In a little over a month, the Supreme Court will hear arguments in the King v. Burwell case, and then sometime this summer we should find out if government subsidies are in fact legal in states using the Federally Facilitated Marketplace. This means, of course, that we’ll spend the next few months trying to guess what the Court will decide.
The decision, as we all know, will have a huge impact on the way we do business, but guessing what the Court will do isn’t so easy. In making their decision, the Justices will take a look at the Affordable Care Act itself to determine if Congressional intent is clear. It isn’t – or at least that’s what most lower courts that have examined this issue have concluded. Therefore, the Court must try to figure out what Congress intended, and to do that it will look at several pieces of “evidence”.
One piece of evidence the Court will certainly consider is that the Congressional Budget Office issued 68 reports before the ACA was passed and never once considered that the subsidies might only be available in some states. Of course, the CBO isn’t Congress. If we look at the bill that was put together by the Senate HELP Committee (which didn’t pass), it did consider offering subsidies only through state exchanges. So, at this point, it’s pretty difficult to predict what the Supreme Court will do.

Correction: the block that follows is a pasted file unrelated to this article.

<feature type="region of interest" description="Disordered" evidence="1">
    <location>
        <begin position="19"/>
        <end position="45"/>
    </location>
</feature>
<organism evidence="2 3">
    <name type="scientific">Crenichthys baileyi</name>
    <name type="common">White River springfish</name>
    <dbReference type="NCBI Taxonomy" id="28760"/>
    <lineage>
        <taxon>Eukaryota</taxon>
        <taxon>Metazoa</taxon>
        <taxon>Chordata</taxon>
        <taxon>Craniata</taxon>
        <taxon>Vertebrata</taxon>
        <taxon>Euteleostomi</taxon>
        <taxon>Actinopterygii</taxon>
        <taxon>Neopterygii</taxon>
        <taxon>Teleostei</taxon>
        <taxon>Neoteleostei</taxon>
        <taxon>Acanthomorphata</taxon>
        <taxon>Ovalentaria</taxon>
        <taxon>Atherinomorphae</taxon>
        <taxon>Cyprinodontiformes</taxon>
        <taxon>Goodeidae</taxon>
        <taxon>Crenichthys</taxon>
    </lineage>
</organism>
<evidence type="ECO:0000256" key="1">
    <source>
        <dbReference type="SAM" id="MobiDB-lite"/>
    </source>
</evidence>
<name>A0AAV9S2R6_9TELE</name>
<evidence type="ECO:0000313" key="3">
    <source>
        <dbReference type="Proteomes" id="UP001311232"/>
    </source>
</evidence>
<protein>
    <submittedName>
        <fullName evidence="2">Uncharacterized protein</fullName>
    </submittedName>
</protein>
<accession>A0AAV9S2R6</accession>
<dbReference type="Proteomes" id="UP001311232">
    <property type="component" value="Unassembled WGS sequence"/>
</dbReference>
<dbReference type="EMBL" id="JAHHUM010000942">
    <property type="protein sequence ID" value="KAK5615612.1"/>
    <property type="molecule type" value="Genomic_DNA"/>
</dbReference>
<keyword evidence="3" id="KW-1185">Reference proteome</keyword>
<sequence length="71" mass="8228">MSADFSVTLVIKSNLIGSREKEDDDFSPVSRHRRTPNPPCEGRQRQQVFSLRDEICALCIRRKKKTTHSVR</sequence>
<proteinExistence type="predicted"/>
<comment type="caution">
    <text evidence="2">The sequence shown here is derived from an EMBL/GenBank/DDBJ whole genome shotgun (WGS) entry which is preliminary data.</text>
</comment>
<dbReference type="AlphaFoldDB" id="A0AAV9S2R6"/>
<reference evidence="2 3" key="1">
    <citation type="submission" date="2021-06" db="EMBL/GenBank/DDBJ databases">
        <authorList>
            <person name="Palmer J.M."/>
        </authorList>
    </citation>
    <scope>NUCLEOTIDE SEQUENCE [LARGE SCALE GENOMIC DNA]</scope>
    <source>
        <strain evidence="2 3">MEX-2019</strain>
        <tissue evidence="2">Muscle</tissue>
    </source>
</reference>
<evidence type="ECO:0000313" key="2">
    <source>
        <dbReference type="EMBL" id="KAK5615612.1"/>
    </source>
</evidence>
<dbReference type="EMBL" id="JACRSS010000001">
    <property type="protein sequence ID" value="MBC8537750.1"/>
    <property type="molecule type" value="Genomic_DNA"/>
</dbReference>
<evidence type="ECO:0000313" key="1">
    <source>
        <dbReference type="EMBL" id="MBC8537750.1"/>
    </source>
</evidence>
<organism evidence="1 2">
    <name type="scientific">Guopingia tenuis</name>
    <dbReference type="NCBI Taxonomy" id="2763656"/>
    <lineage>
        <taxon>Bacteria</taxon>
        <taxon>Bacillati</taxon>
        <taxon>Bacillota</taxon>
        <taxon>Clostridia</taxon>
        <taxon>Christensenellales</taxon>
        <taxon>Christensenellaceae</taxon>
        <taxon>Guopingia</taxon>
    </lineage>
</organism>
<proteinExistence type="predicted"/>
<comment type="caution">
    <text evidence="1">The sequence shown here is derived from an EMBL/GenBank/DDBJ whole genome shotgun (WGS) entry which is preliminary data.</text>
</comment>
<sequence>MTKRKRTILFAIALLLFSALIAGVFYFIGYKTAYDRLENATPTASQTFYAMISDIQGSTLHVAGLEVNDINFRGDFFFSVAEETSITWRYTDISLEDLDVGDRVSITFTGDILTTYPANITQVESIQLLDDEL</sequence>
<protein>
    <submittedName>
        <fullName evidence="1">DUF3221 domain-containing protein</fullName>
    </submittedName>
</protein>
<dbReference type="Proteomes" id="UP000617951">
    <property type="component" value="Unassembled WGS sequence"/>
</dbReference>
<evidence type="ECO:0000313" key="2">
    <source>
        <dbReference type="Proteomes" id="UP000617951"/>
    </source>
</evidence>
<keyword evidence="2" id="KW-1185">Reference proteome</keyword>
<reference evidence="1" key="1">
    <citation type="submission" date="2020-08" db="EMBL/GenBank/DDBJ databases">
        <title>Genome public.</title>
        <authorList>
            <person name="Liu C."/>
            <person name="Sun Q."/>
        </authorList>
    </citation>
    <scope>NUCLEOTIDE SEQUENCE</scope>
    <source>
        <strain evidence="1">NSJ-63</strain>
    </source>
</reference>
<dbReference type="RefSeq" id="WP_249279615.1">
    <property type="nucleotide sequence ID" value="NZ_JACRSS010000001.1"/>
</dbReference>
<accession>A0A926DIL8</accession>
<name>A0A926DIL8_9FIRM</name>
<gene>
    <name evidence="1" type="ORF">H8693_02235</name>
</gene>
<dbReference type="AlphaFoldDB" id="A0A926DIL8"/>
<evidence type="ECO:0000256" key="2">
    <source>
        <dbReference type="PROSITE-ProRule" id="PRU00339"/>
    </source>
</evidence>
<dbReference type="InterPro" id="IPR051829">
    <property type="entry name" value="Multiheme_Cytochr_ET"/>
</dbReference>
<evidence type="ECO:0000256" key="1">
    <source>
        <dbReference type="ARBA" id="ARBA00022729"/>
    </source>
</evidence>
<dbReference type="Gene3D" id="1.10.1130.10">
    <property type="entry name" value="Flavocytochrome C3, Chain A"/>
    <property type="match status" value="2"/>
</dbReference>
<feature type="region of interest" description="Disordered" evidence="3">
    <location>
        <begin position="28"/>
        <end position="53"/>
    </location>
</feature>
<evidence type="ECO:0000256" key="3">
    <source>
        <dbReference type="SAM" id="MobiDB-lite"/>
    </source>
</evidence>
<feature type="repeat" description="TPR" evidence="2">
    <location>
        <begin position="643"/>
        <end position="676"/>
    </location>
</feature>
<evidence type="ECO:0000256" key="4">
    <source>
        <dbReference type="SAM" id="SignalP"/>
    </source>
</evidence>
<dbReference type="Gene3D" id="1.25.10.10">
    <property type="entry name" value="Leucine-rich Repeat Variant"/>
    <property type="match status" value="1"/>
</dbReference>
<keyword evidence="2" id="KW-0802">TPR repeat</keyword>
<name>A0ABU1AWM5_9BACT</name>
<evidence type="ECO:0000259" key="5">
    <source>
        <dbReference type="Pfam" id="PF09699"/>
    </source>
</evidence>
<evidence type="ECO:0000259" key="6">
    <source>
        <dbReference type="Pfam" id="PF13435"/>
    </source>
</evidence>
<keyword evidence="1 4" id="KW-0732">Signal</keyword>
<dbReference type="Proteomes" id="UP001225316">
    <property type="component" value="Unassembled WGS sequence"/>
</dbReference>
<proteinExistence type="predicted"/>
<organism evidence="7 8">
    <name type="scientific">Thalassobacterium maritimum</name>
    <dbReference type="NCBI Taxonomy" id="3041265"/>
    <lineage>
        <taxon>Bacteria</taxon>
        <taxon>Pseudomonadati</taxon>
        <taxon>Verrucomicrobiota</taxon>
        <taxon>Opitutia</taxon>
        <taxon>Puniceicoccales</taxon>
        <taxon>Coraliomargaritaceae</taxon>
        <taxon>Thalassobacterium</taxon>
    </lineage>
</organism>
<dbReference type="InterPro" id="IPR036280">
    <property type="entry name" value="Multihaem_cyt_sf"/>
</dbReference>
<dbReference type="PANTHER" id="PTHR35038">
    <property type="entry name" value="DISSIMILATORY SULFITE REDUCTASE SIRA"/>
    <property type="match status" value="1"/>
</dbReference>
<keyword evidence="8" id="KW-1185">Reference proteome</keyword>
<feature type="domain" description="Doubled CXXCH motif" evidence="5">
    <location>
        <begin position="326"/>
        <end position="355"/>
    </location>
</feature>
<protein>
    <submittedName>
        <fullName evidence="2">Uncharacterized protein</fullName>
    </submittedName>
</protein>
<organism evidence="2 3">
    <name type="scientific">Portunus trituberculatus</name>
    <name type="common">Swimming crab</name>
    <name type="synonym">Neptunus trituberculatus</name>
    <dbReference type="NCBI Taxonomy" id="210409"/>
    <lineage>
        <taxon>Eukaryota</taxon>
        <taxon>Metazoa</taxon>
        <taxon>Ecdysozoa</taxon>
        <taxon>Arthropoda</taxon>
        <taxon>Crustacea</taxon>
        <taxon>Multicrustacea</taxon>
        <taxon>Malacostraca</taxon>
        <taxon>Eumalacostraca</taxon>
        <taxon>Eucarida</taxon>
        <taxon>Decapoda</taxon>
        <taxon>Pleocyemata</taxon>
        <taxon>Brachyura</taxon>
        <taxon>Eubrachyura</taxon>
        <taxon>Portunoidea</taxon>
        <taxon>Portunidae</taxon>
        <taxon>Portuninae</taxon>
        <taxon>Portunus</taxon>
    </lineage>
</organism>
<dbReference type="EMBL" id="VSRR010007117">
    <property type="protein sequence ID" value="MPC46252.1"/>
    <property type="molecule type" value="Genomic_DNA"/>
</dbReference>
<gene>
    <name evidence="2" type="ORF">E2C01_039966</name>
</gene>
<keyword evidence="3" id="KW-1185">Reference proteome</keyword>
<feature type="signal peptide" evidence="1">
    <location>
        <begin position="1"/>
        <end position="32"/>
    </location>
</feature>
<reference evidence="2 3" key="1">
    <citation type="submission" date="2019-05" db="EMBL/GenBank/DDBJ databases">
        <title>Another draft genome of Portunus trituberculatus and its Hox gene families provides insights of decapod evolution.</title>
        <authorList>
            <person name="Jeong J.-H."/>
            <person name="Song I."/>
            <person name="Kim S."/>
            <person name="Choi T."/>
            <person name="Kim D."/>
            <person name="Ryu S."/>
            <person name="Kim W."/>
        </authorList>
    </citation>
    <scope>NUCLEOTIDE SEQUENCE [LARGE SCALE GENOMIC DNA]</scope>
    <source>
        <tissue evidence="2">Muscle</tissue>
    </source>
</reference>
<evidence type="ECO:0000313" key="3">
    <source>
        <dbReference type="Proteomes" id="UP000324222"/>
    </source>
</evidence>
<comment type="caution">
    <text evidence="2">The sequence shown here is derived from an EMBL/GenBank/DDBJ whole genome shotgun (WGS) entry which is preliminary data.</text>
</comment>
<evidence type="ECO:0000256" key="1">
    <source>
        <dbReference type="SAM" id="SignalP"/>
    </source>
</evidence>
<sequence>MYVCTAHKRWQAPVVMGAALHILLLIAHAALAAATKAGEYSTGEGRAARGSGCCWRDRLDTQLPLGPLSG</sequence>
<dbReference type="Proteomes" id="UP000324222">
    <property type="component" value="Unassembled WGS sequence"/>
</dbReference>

It would be a good idea, though, for agents to become familiar with the arguments – as we get closer to the hearing, and certainly afterwards, our clients will be asking what we think. And even if they don’t, agents need to try to guess what’s going to happen because that will affect their strategy going forward.
There’s a great piece on the California Healthline website about the case that’s certainly worth taking a look at. Written by Anthony Wilson, the article discusses whether the subsidies are legal, what happens if the subsidies are limited by the Supreme Court ruling, and if there’s a simple workaround that would allow states currently using the Federally Facilitated Marketplace to continue offering premium tax credits and enforcing the employer mandate. Take a look: Examining the Questions Surrounding King v. Burwell
The good news for HPA partners, as we’ve explained in previous posts, is that, regardless what happens, agents will need an individual solution. The King v. Burwell decision and the 40 hour workweek bill together could push millions of Americans to the individual market. If you haven’t yet set up an individual private exchange site, you should take a minute to learn about the benefits.